Government policies partly to blame for Malaysia’s looming rice crisis
Malaysia is facing what could possibly be the most chronic food shortage, since World War II. The prices of food are escalating, while there are shortages, and out of stock situations in supermarkets. Flour, sugar, and even vegetables are next.
Padiberas Nasional Bhd (Bernas) just increased the price of imported rice by more than 36 percent, from RM 2,350 per tonne to RM 3,200 per tonne. A number of reasons have been given for this, which includes climate change, war, disrupted international supply chains, India’s ban on white rice exports and so on.
Even though Thai production this year has taken a hit with a drop by 871,000 tonnes, the price of Thai Hom Mali Rice is still RM 1,817.83 per tonne. It would have been better for Bernas to consider the interests of Malaysian consumers a bit more before signalling the massive price rise.
Policy and other structural factors
However, there are a number of long-term policy and structural factors that are contributing to the looming food crisis Malaysia is facing.
Malaysia is supposedly 65 percent self sufficient in its domestic requirements. This means 35 percent of Malaysia’s domestic rice requirements are imported. The local rice is primarily produced by small holders across the country’s rice growing areas. However, due to the nature of inheritance laws, land plots are shrinking, and many families are unable to cooperate in land sharing agreements. Consequently, there is a large amount of unused paddy land around the country.
Paddy farming is not attractive to farmers. Malaysia’s rush to industrialization, and higher education has made paddy farming extremely unattractive. There are shortages of labour in many rice growing areas, and the harvest, through to processing and sale is looked after by contractors, who most often pick up the bulk of subsidies.
Rice yields have been declining over the years. Paddy fields with two harvests could obtain 10-12 tonnes per year. This has dropped to between 4-6 tonnes, as contractors just don’t have the TLC necessary to be a farmer. They cut corners, under-report yields, and are just too rushed to do a good job on most land plots. Farmers don’t have much choice with their small plots of land, which are a headache for contractors to unload and load harvesters into fields for only 1 or 2 acre jobs.
There are a number of reforms that could be undertaken through forming cooperatives to effectively make land a much larger workable plot, where some of the mechanization and milling could be undertaken by the coops themselves. In addition, farmers could cultivate other varieties of rice that are worth much more in the market. However, they are forbidden to due that through existing regulations.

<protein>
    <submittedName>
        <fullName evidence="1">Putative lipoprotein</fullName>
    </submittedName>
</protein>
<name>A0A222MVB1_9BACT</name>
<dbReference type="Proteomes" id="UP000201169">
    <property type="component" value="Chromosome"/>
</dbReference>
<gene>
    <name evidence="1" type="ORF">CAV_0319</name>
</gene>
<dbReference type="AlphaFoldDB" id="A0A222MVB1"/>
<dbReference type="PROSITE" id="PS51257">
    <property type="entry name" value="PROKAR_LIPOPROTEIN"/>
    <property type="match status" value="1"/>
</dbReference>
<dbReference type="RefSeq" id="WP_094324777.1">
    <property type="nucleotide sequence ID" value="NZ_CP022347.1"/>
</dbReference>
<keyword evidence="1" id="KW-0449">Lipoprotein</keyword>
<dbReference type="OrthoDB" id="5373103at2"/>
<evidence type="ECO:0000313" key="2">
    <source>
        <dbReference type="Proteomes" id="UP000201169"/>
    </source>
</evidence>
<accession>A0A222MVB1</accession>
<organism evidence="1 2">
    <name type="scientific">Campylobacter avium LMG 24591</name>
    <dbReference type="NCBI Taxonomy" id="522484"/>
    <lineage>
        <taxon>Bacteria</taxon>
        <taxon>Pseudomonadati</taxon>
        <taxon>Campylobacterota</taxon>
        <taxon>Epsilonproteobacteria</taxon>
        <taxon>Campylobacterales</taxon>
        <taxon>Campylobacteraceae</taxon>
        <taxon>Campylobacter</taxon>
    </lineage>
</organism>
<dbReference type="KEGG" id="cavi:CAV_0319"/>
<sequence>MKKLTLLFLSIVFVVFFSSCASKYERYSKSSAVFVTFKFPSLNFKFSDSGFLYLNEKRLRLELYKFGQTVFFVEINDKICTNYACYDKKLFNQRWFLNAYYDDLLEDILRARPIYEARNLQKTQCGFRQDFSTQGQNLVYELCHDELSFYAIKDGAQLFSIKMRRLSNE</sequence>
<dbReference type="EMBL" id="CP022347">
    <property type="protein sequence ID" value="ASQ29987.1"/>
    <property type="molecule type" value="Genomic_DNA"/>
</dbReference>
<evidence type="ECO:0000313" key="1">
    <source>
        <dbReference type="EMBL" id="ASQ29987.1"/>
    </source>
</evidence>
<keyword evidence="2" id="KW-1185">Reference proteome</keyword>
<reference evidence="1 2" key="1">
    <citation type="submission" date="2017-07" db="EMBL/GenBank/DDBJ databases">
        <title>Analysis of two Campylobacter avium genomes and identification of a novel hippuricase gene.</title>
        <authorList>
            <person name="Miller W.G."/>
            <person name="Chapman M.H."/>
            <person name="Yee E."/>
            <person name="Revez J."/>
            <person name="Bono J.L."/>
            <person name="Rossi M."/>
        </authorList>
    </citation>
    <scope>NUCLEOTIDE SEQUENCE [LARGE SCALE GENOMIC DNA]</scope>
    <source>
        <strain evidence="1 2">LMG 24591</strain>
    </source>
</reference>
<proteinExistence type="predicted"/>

The whole nature of how paddy farming is undertaken, processed, and distributed needs a thorough review. Farmers, or at least farmer cooperatives should be allowed to engage in the value-added production of specialist rice varieties. This would enable farmers to receive much more than the standard RM 1,825 per tonne.
The controlled price system is causing havoc with the market. The controlled price of RM 2.80 per kilogram squeezes profits through the distribution chain. This is why much of the local rice being produced is being re-labelled as imported rice and sold at a premium of RM 3.80 per kilogram, which allows a greater profit margin. This creates a scarcity of local rice, which wont signal farmers to produce more due to the marginal returns they are making. Millers and wholesalers can falsely label rice as packaging enforcement is weak.
Firms within the rice industry look for ways to by-pass controlled pricing, which is leading to shortages. This follows what has been happening to the poultry and egg markets over the last couple of years. Firms want to maximise the prices they receive to increase their profits.
Price controls don’t work when conditions are not stable. Controlled prices will just bring shortages and hoarding. People have to end up buying ‘imported rice’ at higher prices anyway.
Then there is the issue of the import monopoly on rice by Bernas. An open market will bring more competitive pricing, where prices will tend to go down to the locally produced rice pricing structures. Consumers will win, and small entrepreneurs will benefit by competing in the imported rice market. There are no market reasons why rice should not be a freely traded commodity.
The biggest problem has been the ineptitude of the civil service. Since 2007-08 when there was a food crisis scare, the ministry of agriculture, RM 10, 11, and 12 have not provided any solutions to the problem. There has been talk of this and talk of that, a test of Large Scale Smart Padi Fields (SBB Smart), but no real solutions found. The government has gone no further than identifying the problem, and adapting to the existing policy framework and regulations.
This where the real innovation is needed. New ideas. However, existing policy frameworks, think tanks, and agricultural research institutions have not passed new ideas that someone in the bureaucracy can grab and turn into a reform model for Malaysia’s rice industry.
Those baby boomer civil servants and researchers have now retired, leaving the next generation without the right direction to go. Its time to look at paddy farming through the rest of ASEAN and bring the best ideas home.